Welcome to our 2019 Red Sox in Review series. This is, as you can probably guess, where we will be reviewing all of the players who made at least a modest impact on the Red Sox in 2019. Every week day we’ll be deep diving into one player every day. For each edition we’ll describe the season in a sentence, look at the positives from the year as well as negatives, look back at our one big question from the season preview and look ahead to the 2020 season. We’ll be going in alphabetical order of the players on this list. You can look over that list, too, and drop a name in the comments if you think I left anyone out who should be mentioned here. Got it? Good. Today we focus on Hector Velázquez.
2019 in One Sentence
Hector Velázquez couldn’t stay on that tightrope he’d been walking in the first two years of his career, with the lack of stuff catching up and his ERA inflating above 5.00.
We typically talk about versatility in terms of position players, with players like Brock Holt and Ben Zobrist as guys who can play all over the diamond and just generally make life easier for managers. It’s not thought of as much in terms of pitchers since there’s really only two roles one can fill: Starter or reliever. It’s easier said than done bouncing between those two roles, though, and finding a couple of guys who can do just that can often be a key for a successful season. In 2019, Velázquez wasn’t necessarily successful bouncing around, but he did it. That is half the battle. We’re stretching a bit here for positives, but that is what happens sometimes. He did make eight starts to go along with his 26 relief appearances.
We also saw an increase in strikeout rate for Velázquez this past year. One could actually argue this worked against him, but if you isolate strikeout rate it was a better year for the righty. After striking out just 14 percent of his opponents in 2018, he upped his rate to just a shade under 20 percent this past year. He paired the strikeout rate with with a substantial increase in swinging strike rate (18 percent to 24 percent, per Baseball Prospectus) with decreases of at least five percentage points in contact rate on pitches in and out of the zone. Again, when we look at the overall numbers we could conclude the strikeouts were not wholly beneficial, but missing bats is important in the modern game and Velázquez did just that.
Looking at his repertoire, the slider may have emerged as a pitch Velázquez should be leaning on more often. He only threw the breaking ball 17 percent of the time in 2019 and you never know how an increased usage will alter the effectiveness of an individual offering, but the pitch was effective last year. He got whiffs on just about a third of swings he induced with the pitch and when batters made contact they produced an expected wOBA of just .218 and an actual wOBA of .170.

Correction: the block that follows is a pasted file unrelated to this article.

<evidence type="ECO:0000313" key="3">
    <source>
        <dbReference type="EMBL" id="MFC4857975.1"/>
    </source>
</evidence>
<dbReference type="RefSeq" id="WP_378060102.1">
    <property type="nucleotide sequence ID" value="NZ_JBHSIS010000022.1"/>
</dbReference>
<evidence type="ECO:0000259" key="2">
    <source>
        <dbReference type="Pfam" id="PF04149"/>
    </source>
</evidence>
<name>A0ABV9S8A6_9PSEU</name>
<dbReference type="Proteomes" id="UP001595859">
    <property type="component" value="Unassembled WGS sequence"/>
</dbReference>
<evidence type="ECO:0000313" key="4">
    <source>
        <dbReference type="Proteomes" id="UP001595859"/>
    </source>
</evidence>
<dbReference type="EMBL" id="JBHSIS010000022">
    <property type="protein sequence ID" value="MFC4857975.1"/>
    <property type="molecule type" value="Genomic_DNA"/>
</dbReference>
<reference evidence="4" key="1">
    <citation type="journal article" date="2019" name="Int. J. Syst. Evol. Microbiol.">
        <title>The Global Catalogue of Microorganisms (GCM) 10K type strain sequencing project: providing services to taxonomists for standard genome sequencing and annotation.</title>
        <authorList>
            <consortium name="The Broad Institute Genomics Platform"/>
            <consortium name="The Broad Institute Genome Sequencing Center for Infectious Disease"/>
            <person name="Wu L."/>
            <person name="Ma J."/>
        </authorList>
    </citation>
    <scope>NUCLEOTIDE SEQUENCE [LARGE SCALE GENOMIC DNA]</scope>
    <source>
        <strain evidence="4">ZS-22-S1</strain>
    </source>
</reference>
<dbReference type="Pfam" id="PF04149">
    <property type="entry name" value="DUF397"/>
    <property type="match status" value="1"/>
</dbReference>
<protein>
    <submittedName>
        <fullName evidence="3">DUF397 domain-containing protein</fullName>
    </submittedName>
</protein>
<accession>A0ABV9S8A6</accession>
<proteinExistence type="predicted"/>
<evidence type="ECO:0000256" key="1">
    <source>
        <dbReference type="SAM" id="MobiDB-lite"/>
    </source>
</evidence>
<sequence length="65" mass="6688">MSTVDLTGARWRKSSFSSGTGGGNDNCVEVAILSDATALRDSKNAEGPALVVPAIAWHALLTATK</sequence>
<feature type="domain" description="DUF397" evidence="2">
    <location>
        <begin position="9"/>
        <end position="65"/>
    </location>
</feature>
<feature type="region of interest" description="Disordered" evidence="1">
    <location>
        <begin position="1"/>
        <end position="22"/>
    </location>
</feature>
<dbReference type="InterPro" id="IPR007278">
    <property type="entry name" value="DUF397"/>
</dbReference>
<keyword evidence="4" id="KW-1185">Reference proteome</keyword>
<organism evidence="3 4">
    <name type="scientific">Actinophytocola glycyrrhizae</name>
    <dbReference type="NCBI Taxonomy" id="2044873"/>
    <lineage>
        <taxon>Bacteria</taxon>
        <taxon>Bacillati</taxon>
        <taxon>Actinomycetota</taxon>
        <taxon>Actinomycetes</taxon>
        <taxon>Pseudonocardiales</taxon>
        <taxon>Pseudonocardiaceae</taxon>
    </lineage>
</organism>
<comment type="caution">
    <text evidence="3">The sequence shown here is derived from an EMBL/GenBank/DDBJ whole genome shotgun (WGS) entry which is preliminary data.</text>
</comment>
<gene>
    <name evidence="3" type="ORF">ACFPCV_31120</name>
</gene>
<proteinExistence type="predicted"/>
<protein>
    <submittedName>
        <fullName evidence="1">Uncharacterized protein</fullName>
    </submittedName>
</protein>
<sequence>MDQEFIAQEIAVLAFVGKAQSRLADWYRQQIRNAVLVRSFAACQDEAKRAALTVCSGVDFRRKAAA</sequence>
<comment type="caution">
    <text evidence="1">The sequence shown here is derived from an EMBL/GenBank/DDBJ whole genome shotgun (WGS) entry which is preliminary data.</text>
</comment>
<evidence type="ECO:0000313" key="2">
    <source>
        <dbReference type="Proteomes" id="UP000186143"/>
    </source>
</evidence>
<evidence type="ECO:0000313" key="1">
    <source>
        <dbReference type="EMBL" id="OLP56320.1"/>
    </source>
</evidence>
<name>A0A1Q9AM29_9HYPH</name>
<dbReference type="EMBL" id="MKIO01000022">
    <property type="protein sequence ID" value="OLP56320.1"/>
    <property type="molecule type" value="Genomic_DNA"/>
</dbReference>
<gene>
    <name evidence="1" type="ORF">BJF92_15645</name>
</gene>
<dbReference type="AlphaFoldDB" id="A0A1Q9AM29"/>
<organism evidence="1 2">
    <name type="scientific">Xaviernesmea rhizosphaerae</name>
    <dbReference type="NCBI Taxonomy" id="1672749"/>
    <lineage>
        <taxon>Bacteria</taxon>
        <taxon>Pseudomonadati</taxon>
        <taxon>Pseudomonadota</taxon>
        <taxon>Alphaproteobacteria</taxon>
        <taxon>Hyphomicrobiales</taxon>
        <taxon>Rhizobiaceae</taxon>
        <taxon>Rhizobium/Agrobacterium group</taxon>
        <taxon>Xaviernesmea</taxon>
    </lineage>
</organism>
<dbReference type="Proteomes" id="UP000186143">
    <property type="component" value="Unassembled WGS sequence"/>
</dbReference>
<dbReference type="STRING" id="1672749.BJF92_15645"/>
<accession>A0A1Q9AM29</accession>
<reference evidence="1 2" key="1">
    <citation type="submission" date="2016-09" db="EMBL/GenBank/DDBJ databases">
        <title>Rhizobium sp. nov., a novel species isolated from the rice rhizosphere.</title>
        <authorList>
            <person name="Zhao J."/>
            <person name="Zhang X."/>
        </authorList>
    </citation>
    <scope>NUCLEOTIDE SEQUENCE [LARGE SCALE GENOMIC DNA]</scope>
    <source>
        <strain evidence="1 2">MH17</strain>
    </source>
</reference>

So, yeah, while there were a few bright spots on the year for Velázquez it was pretty much all bad while it was happening. By the time the season was over he had tossed 56 1⁄3 innings over 34 appearances (eight starts) and finished the year with a 5.43 ERA, a 4.77 FIP and a 6.56 DRA. He was only slightly worse than average by FIP (mostly due to the strikeouts) but was 13 percent worse than average by ERA and a whopping 35 percent worse by DRA.
As far as the reasons why this season was so much worse (results-wise, at least) than his first two years in the majors, you have to start with the control. Velázquez has never had big stuff, but he’s always been able to limit damage by not allowing free passes at will. He hadn’t been an elite control artist or anything, but with walk rates sitting around seven percent he was easily better than average. In 2019, though, his zone rate cratered to 45.5 percent and with it his overall walk rate jumped up to 11.4 percent. After being that consistent above-average walk-preventer, Velázquez was suddenly in the bottom 11 percent of the league.
To make matters even worse, he also started allowing much more damaging contact. As I said, he doesn’t have the stuff to rely on that to get by, so he needs to limit walks and he also needs to make sure the balls in play he allows just aren’t that damaging. That wasn’t the case in 2019. In his first two years he was an average to better-than-average ground ball producer, but in 2019 his ground ball rate fell all the way down to 38.6 percent (per FanGraphs), putting him in the bottom third of the league. It should go without saying with the juiced ball of 2019, allowing balls in the air is asking for trouble. Velázquez saw his home run rate jump up to above one per nine innings (it was 0.7 per nine in 2018) and he allowed a .319 batting average on balls in play. It’s just not how a pitcher like Velázquez is going have success.
There’s a lot of other directions we can go to outline this disappointing year, but I think the most telling thing is what pitches worked and what didn’t. I mentioned the slider above, and his four-seam fastball was also a solid offering, too. Those were his two least-used pitches, and a fastball/slider combination is just not the kind of pitcher Velázquez is. Instead, he’s the kind of guy who wants to keep hitters off-balance, which is why he most often uses his slider and changeup. In 2019, though, those pitches just didn’t work. His changeup produced an expected wOBA of .374 and an actual wOBA of .337 along with a whiff rate of just 23 percent (a career-low). His sinker, meanwhile, produced marks of .410, .4410 and 11 percent.
The Big Question
*Shakes Magic 8 Ball* “Outlook is not good.”
Velázquez has a decent shot at sticking around into the regular season next year just for the simple reason that he has minor-league options remaining. With the Red Sox needing as much depth as possible, particularly for those who can start games in a pinch, Velázquez has an inside track. That said, the leash is going to be very short and if things start to go bad early he will be on the chopping block.